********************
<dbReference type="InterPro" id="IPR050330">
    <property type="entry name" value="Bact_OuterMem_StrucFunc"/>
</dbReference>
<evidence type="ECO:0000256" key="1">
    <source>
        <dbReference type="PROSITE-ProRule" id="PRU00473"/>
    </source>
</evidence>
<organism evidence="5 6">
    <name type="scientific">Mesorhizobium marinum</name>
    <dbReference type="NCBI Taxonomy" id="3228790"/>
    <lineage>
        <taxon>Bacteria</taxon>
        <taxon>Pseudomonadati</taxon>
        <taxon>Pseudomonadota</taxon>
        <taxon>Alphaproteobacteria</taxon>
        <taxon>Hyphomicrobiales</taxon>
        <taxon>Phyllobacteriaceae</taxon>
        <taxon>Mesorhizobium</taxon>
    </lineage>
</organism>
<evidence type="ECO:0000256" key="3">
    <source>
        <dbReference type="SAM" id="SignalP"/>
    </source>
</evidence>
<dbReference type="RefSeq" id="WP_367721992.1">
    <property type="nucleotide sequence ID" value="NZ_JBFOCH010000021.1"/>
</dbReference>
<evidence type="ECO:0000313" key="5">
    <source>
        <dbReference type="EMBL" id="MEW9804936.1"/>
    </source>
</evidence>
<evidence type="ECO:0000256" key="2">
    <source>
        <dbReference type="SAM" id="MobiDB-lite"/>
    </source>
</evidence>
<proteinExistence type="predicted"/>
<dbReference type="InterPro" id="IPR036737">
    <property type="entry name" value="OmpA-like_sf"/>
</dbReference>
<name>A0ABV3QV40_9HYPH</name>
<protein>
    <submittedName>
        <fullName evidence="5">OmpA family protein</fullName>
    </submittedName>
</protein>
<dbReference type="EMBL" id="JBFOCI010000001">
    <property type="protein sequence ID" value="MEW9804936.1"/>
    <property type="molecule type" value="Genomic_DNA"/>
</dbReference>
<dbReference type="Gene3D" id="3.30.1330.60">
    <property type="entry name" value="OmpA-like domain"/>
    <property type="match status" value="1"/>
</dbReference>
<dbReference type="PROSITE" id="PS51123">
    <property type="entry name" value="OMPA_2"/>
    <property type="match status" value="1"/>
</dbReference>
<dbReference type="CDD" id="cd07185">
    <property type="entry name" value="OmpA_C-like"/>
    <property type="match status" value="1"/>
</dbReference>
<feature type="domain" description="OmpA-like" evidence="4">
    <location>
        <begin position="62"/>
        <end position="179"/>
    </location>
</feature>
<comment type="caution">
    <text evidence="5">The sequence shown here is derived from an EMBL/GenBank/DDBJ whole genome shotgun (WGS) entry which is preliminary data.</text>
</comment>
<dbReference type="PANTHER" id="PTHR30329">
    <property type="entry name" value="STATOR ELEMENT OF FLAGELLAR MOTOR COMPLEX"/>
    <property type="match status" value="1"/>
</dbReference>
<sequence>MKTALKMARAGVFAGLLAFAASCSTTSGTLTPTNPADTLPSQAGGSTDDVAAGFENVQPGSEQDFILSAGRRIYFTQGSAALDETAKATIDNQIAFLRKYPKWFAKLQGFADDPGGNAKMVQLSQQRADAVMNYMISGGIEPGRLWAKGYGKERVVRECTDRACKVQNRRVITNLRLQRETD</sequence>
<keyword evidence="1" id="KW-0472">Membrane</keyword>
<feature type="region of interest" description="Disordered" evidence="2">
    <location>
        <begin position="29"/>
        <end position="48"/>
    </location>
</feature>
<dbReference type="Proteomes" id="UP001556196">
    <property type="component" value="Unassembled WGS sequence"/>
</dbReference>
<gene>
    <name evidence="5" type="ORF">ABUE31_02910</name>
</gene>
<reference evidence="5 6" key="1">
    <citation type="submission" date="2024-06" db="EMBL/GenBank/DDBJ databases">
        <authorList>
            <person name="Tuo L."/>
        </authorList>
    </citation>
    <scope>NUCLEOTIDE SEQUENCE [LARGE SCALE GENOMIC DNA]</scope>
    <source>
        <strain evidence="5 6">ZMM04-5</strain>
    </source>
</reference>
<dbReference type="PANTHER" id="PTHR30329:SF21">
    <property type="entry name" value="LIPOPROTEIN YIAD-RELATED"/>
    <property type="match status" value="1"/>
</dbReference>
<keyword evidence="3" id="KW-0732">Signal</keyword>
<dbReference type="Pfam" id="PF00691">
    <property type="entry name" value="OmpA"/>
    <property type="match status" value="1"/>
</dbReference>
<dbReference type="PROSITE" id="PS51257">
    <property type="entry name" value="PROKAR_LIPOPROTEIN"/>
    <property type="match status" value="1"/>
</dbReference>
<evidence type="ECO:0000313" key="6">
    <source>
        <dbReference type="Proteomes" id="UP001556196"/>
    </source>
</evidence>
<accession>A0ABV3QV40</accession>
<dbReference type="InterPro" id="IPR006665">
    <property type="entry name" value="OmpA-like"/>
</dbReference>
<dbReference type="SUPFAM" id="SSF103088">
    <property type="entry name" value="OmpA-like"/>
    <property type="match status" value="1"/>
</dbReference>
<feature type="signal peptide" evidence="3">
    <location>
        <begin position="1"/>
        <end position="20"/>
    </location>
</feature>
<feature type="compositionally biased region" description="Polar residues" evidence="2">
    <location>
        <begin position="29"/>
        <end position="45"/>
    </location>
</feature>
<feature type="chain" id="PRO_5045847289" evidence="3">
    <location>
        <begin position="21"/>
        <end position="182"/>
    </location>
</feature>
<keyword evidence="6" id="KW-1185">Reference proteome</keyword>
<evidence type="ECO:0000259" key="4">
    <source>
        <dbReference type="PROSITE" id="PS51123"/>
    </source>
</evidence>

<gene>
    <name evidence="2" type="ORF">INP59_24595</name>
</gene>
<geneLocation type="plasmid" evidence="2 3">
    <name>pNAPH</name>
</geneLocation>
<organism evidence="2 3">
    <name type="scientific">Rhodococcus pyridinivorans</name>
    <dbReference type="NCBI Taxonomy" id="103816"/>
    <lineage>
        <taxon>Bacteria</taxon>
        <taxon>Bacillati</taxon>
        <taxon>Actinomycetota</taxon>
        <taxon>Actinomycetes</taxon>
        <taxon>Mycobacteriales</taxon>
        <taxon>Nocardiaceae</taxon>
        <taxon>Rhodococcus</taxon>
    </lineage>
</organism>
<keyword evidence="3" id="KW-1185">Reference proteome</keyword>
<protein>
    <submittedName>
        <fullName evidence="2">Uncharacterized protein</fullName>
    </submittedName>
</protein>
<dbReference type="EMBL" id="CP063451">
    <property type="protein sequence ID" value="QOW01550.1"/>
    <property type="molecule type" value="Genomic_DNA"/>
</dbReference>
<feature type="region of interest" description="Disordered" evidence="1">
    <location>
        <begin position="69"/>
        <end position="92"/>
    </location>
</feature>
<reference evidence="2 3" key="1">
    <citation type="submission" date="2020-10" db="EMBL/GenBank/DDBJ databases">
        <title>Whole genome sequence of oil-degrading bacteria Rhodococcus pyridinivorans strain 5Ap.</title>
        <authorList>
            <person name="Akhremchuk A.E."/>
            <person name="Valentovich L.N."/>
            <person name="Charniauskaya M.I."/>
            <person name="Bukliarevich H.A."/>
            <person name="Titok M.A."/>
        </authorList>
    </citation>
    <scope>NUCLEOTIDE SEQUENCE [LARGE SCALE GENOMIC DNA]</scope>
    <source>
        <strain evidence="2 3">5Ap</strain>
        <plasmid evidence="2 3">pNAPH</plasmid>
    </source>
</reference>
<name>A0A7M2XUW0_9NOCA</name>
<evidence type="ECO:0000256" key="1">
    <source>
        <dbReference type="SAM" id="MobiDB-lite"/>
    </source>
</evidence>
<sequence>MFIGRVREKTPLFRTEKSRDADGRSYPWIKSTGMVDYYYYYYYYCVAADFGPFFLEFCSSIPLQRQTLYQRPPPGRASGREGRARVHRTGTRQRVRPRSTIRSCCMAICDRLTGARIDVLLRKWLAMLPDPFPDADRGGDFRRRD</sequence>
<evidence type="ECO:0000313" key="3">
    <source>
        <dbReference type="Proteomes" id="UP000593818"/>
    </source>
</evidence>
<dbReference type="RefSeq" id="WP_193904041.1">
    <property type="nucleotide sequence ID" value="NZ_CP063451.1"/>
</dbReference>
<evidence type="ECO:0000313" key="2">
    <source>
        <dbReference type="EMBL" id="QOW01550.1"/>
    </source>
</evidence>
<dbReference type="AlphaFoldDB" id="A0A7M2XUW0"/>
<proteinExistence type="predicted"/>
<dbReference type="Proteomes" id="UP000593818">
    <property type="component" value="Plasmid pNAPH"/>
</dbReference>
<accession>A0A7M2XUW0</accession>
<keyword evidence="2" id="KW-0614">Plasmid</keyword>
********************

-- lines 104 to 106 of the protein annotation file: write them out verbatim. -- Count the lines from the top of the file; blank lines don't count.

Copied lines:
<dbReference type="PANTHER" id="PTHR30329:SF21">
    <property type="entry name" value="LIPOPROTEIN YIAD-RELATED"/>
    <property type="match status" value="1"/>